To Multilayer switch or not too

Discussion in 'Cisco' started by gooogoo, Oct 11, 2004.

  1. gooogoo

    gooogoo Guest

    Im about to purchase another switch. My root switch is a 100M multilayer
    switch with QoS configured to give priority over to SQL traffic. Currently
    I am load balancing 2 x NICS in our SQL & other servers, it really does
    make a difference. Now I am stuck on our next switch purchase.

    Should I get another 100M Multilayer switch (stackable), or go and get a
    regular switch that has Gigabit across all ports (24 ports). The servers
    all currently have Gigabit NICs.
    The Gigabit switch has the option of a cascading Gigabit uplink.

    The Multilayer Gigabit switches are still a little bit expensive.

    So my question would be should I go for more bandwidth since I load balance
    2 x NICs in 100M mode to give me more bandwidth (makes a huge difference) or
    to expand QoS via another MLS (I can only really see the difference when
    making large SQL db queries)

    Gary.
     
    gooogoo, Oct 11, 2004
    #1
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  2. gooogoo

    Ben Guest

    Can you explain further what you mean by load-balancing? This term normally
    applies to routing not switching. Do you mean you are using the SLB feature
    in IOS?

    If a frame/packet is destined for your SQL server how can you send it to
    another switch port without the addressing being wrong and the 2nd NIC
    ignoring it?



    "gooogoo" <> wrote in message
    news:ckcnm9$25d$...
    > Im about to purchase another switch. My root switch is a 100M multilayer
    > switch with QoS configured to give priority over to SQL traffic.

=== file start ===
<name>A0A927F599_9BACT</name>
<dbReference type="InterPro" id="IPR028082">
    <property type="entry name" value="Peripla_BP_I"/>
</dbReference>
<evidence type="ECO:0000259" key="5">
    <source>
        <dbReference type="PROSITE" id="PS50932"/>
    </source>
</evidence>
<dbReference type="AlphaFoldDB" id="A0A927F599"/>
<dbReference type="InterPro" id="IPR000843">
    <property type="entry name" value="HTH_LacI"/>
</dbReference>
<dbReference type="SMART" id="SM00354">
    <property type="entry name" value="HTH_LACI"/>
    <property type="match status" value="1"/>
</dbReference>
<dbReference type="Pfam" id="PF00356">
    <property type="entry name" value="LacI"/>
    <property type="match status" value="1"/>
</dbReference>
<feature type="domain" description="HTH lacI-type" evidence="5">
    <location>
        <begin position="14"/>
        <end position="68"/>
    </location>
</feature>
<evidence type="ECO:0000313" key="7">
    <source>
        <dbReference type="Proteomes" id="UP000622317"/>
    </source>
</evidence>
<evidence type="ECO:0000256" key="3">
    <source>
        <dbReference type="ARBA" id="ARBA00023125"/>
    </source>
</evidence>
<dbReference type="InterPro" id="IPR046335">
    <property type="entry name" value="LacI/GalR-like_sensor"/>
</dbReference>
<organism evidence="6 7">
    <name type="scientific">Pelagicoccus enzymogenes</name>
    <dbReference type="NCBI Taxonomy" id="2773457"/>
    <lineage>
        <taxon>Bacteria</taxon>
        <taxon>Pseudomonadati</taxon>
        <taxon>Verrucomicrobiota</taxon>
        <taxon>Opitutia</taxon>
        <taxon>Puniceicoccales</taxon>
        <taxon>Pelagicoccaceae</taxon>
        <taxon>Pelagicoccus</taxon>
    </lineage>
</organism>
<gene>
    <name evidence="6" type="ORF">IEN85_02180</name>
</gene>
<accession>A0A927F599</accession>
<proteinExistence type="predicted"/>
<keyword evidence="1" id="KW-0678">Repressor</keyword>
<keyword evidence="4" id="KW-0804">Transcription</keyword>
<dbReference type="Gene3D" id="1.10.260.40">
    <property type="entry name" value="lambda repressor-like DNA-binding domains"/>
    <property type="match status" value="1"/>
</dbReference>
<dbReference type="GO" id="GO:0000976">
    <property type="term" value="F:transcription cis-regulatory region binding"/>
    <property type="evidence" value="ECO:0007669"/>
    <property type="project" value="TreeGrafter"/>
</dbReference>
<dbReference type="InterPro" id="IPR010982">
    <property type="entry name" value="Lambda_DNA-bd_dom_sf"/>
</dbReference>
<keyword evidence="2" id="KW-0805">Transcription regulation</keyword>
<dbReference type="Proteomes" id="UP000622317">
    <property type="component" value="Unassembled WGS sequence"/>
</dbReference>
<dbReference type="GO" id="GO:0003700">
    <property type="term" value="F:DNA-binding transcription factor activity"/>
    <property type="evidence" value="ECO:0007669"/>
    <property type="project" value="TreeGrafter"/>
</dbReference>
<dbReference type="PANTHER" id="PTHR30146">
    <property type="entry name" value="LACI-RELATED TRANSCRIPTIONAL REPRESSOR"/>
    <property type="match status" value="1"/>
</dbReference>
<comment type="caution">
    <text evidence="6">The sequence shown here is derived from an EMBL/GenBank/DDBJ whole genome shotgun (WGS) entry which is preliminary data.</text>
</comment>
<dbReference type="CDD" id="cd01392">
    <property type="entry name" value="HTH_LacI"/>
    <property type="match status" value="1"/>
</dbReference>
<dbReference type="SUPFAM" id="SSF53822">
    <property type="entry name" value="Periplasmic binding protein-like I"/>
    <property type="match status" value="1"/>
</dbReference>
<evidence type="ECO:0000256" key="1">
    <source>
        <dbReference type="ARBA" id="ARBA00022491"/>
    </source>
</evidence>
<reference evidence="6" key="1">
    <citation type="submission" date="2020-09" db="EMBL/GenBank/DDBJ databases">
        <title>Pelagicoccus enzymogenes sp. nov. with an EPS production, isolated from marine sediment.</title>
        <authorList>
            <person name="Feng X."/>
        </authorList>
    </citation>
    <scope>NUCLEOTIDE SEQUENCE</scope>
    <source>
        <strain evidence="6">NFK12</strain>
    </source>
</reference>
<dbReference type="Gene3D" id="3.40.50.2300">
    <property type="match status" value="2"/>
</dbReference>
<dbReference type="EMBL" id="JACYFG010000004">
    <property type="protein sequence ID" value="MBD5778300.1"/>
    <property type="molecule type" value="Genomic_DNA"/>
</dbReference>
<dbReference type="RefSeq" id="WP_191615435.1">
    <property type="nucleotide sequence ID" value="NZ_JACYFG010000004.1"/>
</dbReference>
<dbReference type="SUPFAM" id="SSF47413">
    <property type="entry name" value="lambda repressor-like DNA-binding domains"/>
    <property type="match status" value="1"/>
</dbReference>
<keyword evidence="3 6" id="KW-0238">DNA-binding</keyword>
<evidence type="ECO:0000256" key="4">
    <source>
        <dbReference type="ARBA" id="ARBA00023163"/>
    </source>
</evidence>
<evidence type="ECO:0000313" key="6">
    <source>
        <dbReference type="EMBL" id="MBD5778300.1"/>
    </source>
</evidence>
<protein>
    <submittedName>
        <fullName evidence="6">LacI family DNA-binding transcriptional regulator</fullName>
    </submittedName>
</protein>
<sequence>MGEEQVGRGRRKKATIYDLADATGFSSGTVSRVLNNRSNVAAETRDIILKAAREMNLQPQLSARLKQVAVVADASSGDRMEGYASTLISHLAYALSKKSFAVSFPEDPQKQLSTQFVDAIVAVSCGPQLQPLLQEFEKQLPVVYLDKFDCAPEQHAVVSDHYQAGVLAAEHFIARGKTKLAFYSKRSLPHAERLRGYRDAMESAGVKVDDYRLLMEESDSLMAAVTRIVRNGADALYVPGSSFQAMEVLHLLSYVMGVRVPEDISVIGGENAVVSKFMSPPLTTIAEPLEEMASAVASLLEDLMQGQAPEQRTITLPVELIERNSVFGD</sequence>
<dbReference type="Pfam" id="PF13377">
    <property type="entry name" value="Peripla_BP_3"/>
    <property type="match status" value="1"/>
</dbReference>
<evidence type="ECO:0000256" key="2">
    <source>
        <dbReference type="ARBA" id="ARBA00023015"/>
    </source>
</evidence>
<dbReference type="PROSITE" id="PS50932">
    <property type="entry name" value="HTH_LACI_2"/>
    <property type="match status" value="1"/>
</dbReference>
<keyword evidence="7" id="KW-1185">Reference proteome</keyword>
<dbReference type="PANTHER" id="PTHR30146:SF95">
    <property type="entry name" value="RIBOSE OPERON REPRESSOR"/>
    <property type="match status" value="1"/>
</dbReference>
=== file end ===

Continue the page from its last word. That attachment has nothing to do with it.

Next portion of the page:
Currently
    > I am load balancing 2 x NICS in our SQL & other servers, it really does
    > make a difference. Now I am stuck on our next switch purchase.
    >
    > Should I get another 100M Multilayer switch (stackable), or go and get a
    > regular switch that has Gigabit across all ports (24 ports). The servers
    > all currently have Gigabit NICs.
    > The Gigabit switch has the option of a cascading Gigabit uplink.
    >
    > The Multilayer Gigabit switches are still a little bit expensive.
    >
    > So my question would be should I go for more bandwidth since I load

    balance
    > 2 x NICs in 100M mode to give me more bandwidth (makes a huge difference)

    or
    > to expand QoS via another MLS (I can only really see the difference when
    > making large SQL db queries)
    >
    > Gary.
    >
    >
     
    Ben, Oct 11, 2004
    #2
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  3. gooogoo

    gooogoo Guest

    2 NICS in a machine configured as a load balancing team.



    "Ben" <> wrote in message
    news:wPuad.22239$...
    > Can you explain further what you mean by load-balancing? This term

    normally
    > applies to routing not switching. Do you mean you are using the SLB

    feature
    > in IOS?
    >
    > If a frame/packet is destined for your SQL server how can you send it to
    > another switch port without the addressing being wrong and the 2nd NIC
    > ignoring it?
    >
    >
    >
    > "gooogoo" <> wrote in message
    > news:ckcnm9$25d$...
    > > Im about to purchase another switch. My root switch is a 100M

    multilayer
    > > switch with QoS configured to give priority over to SQL traffic.

    > Currently
    > > I am load balancing 2 x NICS in our SQL & other servers, it really does
    > > make a difference. Now I am stuck on our next switch purchase.
    > >
    > > Should I get another 100M Multilayer switch (stackable), or go and get a
    > > regular switch that has Gigabit across all ports (24 ports). The

    servers
    > > all currently have Gigabit NICs.
    > > The Gigabit switch has the option of a cascading Gigabit uplink.
    > >
    > > The Multilayer Gigabit switches are still a little bit expensive.
    > >
    > > So my question would be should I go for more bandwidth since I load

    > balance
    > > 2 x NICs in 100M mode to give me more bandwidth (makes a huge

    difference)
    > or
    > > to expand QoS via another MLS (I can only really see the difference when
    > > making large SQL db queries)
    > >
    > > Gary.
    > >
    > >

    >
    >
     
    gooogoo, Oct 12, 2004
    #3
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